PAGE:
Get on with the business – democracy demands it

This week the National Assembly for Wales marks its 20th anniversary.

Apart from reminding us how quickly the years can roll by it will be a time for personal and political reflection. Like others I will therefore share a few thoughts to mark the occasion.

Political Optimism

Firstly thinking back to just over twenty years ago I recall the Assembly referendum campaign as a period of political optimism. I shared that optimism as the, then, mother of two young boys who themselves are now young adults. I suppose their lives are amongst the first generation to be much shaped by the politics of devolution. Perhaps that generation should be asked to capture whether they noticed, and what they feel it meant?

Leaving the Tory shadows

I was a trade union official in the Welsh public services and we were strong supporters of the Assembly as we believed it would bring a far greater level of democratic control over these vital services. That question of democratic control, having just left the shadow of recent UK Tory control – combined with Labour’s ambitious investment plans – made for an exciting time. In 1999 we were very much enjoying the thrill of moving beyond the long years of Tory rule and the opportunity to implement Labour’s plans.

It was of course still the early period of the Blair premiership and his influence was substantial. In the very tight referendum result that culminated in the creation of this Assembly I feel people overlook the importance of Blair’s campaign visits, and the vital votes they delivered in the more devo-sceptical parts of Wales. All political legacies are debated but for those supporting devolution Blair’s influence was a positive, whatever we subsequently read about his personal caution on the issue.

Evolution of democracy

The other big reflection is that we were probably over optimistic. To convince the voters of the need for a democratic Assembly perhaps too much was claimed for the type of institution being created at that time. That is why the steady evolution of the Assembly in the period since 1999 has been important. Some are impatient for more change, but I believe democracies and parliaments evolve. I often recall to myself that Westminster has been on a journey for 600 years, so at just 20 years old the National Assembly for Wales is not doing badly.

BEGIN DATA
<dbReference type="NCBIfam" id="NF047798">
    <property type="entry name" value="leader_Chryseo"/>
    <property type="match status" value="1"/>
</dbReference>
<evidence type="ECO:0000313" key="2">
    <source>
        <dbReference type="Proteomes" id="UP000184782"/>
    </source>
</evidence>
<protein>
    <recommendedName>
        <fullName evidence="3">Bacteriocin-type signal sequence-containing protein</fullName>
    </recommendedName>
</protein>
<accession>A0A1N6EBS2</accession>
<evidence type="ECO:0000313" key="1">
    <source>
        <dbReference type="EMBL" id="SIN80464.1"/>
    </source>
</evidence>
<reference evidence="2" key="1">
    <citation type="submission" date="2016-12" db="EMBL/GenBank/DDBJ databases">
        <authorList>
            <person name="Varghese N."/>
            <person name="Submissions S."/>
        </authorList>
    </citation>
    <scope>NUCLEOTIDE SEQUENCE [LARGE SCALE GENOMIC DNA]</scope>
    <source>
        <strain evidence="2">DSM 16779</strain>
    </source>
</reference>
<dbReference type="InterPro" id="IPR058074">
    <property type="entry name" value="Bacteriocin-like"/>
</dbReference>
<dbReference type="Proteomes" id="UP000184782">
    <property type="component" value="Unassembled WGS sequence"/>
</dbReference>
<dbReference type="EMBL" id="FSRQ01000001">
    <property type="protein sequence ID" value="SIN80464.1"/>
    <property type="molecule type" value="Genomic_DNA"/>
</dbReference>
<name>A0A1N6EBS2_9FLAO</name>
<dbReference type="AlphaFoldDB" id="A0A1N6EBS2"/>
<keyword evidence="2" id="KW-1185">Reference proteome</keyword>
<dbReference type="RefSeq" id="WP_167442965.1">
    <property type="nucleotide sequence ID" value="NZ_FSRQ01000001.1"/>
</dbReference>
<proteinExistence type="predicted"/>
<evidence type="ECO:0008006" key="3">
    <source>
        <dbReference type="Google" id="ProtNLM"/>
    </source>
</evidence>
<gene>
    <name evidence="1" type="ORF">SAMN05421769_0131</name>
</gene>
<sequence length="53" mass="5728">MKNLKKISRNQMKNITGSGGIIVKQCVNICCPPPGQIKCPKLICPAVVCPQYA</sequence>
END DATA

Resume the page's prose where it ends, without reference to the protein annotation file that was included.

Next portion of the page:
I was of course honoured with becoming an Assembly Member in 2016. I am always aware that it is a great honour to serve my constituency of Merthyr Tydfil and Rhymney. Since becoming an AM I am more acutely aware that the National Assembly – our Welsh Parliament – is under significant institutional pressure. The quality of our democracy matters, and I believe we are currently at a very fine margin between the effectiveness of our parliamentary functions and our capacity to deliver.  Perhaps that is a part of the story for the next twenty years.

Making the case for democracy
Yet equally important is the need to continue making the case for democracy itself. Improving democracy was a central driver in the campaign for our Assembly. But in 2019 these are uncertain times and many fundamental challenges exist to that which may currently seem familiar. Populism is driving extreme reactions so I believe nothing can be taken for granted.

Get on with the business

How to mark the 20th anniversary? Well words like this will be written, there will be speeches and events, but for me it should be business as normal. There is important business on the agenda this week.

I know my constituents continue to need support and they face difficulties. So casework in housing, health, social care, tackling debt and mental health and issues with our local councils continue. I will continue to campaign for some of the big changes that we need, not least removing the dead hand of Tory austerity that is suffocating the social heart  of our communities and denuding the value and quality of our shared spaces. The shadow of Tory failure hangs over our communities once again.

So happy 20th anniversary – but let’s get on with the business so that, as the current generation of Assembly Members, we defend our evolving democratic system.

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